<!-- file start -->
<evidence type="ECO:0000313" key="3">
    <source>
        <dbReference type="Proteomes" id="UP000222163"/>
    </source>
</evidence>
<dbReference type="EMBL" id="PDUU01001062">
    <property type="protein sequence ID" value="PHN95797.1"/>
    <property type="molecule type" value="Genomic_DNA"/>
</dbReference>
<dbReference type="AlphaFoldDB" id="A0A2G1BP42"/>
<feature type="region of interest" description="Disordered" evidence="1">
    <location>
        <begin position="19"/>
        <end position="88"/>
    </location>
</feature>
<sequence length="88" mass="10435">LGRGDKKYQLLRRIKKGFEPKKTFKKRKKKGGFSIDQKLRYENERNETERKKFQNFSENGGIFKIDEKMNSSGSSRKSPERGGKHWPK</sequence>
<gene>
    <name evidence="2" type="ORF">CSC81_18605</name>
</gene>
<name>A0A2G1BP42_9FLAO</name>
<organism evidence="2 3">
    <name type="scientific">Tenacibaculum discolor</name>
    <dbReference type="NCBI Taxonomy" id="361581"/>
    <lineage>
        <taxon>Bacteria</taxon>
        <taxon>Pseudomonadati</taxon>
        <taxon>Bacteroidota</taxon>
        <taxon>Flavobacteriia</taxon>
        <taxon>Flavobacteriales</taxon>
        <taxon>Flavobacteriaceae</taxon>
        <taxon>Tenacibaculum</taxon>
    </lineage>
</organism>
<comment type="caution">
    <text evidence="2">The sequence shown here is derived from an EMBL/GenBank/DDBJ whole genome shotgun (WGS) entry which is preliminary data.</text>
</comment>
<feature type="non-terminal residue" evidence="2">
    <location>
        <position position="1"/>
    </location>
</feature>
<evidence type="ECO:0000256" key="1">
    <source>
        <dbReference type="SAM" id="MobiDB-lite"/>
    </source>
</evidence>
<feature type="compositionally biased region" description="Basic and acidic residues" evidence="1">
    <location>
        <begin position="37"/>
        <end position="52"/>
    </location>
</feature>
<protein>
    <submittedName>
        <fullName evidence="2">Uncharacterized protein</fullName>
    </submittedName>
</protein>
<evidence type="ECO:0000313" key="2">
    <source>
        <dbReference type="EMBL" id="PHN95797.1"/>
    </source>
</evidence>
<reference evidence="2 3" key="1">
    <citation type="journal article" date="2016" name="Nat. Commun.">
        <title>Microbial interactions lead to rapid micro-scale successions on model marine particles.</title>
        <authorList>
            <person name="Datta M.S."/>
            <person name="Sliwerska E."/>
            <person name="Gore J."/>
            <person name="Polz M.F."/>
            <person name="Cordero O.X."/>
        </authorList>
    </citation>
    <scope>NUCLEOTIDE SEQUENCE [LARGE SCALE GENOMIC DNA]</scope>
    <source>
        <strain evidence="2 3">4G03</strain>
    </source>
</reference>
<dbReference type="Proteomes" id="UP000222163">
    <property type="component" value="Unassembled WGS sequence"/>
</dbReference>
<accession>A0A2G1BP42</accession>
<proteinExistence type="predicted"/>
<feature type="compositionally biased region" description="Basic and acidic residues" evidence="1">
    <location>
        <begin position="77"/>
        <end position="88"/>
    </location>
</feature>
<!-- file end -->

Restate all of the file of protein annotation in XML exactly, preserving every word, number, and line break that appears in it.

<evidence type="ECO:0000313" key="3">
    <source>
        <dbReference type="Proteomes" id="UP000222163"/>
    </source>
</evidence>
<dbReference type="EMBL" id="PDUU01001062">
    <property type="protein sequence ID" value="PHN95797.1"/>
    <property type="molecule type" value="Genomic_DNA"/>
</dbReference>
<dbReference type="AlphaFoldDB" id="A0A2G1BP42"/>
<feature type="region of interest" description="Disordered" evidence="1">
    <location>
        <begin position="19"/>
        <end position="88"/>
    </location>
</feature>
<sequence length="88" mass="10435">LGRGDKKYQLLRRIKKGFEPKKTFKKRKKKGGFSIDQKLRYENERNETERKKFQNFSENGGIFKIDEKMNSSGSSRKSPERGGKHWPK</sequence>
<gene>
    <name evidence="2" type="ORF">CSC81_18605</name>
</gene>
<name>A0A2G1BP42_9FLAO</name>
<organism evidence="2 3">
    <name type="scientific">Tenacibaculum discolor</name>
    <dbReference type="NCBI Taxonomy" id="361581"/>
    <lineage>
        <taxon>Bacteria</taxon>
        <taxon>Pseudomonadati</taxon>
        <taxon>Bacteroidota</taxon>
        <taxon>Flavobacteriia</taxon>
        <taxon>Flavobacteriales</taxon>
        <taxon>Flavobacteriaceae</taxon>
        <taxon>Tenacibaculum</taxon>
    </lineage>
</organism>
<comment type="caution">
    <text evidence="2">The sequence shown here is derived from an EMBL/GenBank/DDBJ whole genome shotgun (WGS) entry which is preliminary data.</text>
</comment>
<feature type="non-terminal residue" evidence="2">
    <location>
        <position position="1"/>
    </location>
</feature>
<evidence type="ECO:0000256" key="1">
    <source>
        <dbReference type="SAM" id="MobiDB-lite"/>
    </source>
</evidence>
<feature type="compositionally biased region" description="Basic and acidic residues" evidence="1">
    <location>
        <begin position="37"/>
        <end position="52"/>
    </location>
</feature>
<protein>
    <submittedName>
        <fullName evidence="2">Uncharacterized protein</fullName>
    </submittedName>
</protein>
<evidence type="ECO:0000313" key="2">
    <source>
        <dbReference type="EMBL" id="PHN95797.1"/>
    </source>
</evidence>
<reference evidence="2 3" key="1">
    <citation type="journal article" date="2016" name="Nat. Commun.">
        <title>Microbial interactions lead to rapid micro-scale successions on model marine particles.</title>
        <authorList>
            <person name="Datta M.S."/>
            <person name="Sliwerska E."/>
            <person name="Gore J."/>
            <person name="Polz M.F."/>
            <person name="Cordero O.X."/>
        </authorList>
    </citation>
    <scope>NUCLEOTIDE SEQUENCE [LARGE SCALE GENOMIC DNA]</scope>
    <source>
        <strain evidence="2 3">4G03</strain>
    </source>
</reference>
<dbReference type="Proteomes" id="UP000222163">
    <property type="component" value="Unassembled WGS sequence"/>
</dbReference>
<accession>A0A2G1BP42</accession>
<proteinExistence type="predicted"/>
<feature type="compositionally biased region" description="Basic and acidic residues" evidence="1">
    <location>
        <begin position="77"/>
        <end position="88"/>
    </location>
</feature>